Many homes built in the 1960s to the mid 1970s were built using aluminum wiring. According to the U.S. Consumer Product Safety Commission, expansion, micro-fretting and arcing of aluminum wiring has been responsible for fires and even some deaths. Expansion and other deterioration processes can cause the aluminum wiring to overheat at connections between the wire and the fixtures or at the aluminum wire splices. Aluminum wiring connections have been reported to overheat or fail without any warning or indication of a problem. For these reasons aluminum wiring at smaller circuits, such as your lights and outlets, are no longer allowed. Aluminum wiring is still permitted to be used for service entrance cables and in single purpose circuits such as for your air conditioning or range. This is due to single purpose circuits have fewer connections than branch circuits making them less likely to fail and start a fire. I have also been told that some insurance companies may not cover a fire caused by aluminum wiring when the wiring has not been properly repaired.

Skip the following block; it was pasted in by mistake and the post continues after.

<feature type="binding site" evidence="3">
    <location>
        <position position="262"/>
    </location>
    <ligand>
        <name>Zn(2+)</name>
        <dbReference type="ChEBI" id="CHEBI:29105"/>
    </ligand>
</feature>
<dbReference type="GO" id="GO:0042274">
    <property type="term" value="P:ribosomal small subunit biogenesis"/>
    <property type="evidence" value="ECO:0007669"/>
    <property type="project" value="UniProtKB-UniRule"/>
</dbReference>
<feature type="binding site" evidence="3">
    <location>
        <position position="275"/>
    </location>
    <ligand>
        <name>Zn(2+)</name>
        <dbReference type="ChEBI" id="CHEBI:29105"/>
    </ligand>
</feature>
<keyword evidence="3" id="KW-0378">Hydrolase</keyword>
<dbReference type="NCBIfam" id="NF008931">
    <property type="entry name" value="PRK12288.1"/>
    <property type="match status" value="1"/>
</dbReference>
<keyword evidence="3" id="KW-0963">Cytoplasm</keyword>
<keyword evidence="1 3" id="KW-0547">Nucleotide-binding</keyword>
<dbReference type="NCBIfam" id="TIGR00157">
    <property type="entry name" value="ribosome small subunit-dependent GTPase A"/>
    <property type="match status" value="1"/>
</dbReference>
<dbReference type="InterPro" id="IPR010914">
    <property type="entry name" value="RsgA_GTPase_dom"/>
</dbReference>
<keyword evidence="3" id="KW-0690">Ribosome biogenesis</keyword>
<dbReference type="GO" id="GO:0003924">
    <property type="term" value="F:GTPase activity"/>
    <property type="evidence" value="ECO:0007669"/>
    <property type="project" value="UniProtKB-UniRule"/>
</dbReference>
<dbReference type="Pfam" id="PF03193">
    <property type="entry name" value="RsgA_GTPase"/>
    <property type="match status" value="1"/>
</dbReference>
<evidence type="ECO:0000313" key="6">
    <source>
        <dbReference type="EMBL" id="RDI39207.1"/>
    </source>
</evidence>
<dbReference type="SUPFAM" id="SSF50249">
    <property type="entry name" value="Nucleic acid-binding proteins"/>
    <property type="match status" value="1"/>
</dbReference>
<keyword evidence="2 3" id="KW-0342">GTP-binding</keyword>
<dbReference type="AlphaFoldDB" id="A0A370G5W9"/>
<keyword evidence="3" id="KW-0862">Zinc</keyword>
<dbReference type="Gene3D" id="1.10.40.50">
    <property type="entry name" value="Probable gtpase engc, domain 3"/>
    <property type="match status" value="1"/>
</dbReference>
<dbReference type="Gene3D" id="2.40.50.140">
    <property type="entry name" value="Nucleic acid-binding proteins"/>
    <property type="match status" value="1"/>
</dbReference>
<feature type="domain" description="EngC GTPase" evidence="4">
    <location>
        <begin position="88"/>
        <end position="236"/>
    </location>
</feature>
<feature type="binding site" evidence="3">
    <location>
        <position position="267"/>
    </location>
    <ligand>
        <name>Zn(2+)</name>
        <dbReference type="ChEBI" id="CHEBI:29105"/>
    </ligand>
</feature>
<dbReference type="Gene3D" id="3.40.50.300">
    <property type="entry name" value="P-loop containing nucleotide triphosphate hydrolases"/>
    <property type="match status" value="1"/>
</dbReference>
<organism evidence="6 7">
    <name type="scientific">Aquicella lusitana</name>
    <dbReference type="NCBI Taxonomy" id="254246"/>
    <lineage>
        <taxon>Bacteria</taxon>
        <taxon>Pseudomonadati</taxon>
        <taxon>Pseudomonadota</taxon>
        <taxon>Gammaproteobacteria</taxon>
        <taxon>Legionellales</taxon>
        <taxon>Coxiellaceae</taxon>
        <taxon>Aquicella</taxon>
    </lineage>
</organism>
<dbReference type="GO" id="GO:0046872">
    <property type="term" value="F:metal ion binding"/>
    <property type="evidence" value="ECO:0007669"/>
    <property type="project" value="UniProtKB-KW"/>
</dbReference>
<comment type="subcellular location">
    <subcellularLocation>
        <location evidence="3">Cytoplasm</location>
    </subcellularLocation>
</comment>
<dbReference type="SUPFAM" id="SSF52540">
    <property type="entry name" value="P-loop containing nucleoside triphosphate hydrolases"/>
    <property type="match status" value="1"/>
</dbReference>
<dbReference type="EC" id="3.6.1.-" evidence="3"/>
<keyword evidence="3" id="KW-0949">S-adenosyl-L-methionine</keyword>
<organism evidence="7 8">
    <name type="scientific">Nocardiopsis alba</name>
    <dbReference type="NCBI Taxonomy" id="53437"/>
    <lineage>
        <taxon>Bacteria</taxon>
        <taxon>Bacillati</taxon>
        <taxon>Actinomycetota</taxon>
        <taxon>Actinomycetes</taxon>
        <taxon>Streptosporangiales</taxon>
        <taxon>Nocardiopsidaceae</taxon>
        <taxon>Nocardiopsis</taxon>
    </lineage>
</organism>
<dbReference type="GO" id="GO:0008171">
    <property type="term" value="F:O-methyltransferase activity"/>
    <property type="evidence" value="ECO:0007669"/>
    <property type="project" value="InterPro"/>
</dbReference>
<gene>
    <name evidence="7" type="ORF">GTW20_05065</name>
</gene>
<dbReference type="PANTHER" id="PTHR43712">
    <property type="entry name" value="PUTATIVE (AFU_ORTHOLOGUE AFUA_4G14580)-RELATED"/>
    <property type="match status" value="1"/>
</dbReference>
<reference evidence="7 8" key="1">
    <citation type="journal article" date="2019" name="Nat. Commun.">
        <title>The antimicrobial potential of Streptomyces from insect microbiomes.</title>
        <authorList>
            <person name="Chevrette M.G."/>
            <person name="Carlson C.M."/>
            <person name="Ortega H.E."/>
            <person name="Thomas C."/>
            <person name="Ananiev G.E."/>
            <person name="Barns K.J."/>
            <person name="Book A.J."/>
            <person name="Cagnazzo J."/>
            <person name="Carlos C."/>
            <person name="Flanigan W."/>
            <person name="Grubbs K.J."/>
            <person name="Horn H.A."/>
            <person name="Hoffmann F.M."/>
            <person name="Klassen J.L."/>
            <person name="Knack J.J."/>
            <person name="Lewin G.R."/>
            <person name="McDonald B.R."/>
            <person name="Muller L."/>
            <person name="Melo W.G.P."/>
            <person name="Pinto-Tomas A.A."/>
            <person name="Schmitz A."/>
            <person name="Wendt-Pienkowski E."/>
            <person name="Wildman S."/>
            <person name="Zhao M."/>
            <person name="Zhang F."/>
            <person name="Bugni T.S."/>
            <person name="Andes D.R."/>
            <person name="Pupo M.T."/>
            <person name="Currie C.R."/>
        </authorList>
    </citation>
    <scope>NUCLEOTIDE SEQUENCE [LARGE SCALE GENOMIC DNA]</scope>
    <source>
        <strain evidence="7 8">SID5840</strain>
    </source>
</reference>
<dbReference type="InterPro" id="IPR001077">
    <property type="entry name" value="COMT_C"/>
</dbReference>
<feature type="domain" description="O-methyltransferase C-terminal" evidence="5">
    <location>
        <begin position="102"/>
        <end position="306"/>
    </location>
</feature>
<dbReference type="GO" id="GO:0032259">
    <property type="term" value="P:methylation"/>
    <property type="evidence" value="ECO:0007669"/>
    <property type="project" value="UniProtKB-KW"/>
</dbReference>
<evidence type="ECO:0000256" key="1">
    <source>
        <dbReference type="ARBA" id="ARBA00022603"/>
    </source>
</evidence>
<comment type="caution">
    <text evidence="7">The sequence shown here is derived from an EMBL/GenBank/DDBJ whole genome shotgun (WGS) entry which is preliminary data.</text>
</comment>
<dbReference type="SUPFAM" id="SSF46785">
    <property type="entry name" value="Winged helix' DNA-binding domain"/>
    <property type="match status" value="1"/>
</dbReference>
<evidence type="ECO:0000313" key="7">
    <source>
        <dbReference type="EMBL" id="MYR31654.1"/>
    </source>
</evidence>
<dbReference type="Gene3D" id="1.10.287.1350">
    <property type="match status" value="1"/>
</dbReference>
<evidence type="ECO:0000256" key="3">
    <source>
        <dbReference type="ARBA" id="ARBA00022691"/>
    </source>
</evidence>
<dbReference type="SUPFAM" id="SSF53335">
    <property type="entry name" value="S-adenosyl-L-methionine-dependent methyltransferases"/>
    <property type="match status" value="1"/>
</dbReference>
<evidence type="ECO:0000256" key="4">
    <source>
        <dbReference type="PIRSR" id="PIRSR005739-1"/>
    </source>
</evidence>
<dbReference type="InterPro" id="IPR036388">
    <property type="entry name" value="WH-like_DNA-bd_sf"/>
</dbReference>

During a home inspection, aluminum wiring observed at smaller lighting or outlet circuits should be called out as needing to have a qualified electrical contractor review the house wiring further and make correction or repairs as needed. An electrical contractor can make repairs to the aluminum wiring that will reduce or eliminate the possibility of the wiring over heating or failing. The most affective and costly correction is to replace the aluminum wiring with copper, this requires re-wiring the house. One alternative method is to attach a piece of copper wire at the connection points. This type of repair is known as “pigtailing”. Pigtailing a copper wire to an aluminum wire requires a special connector and the repair should only be performed by a qualified electrical contract.
Acceptable “Pigtail” repair method Twist-on Connectors are not a recommended repair
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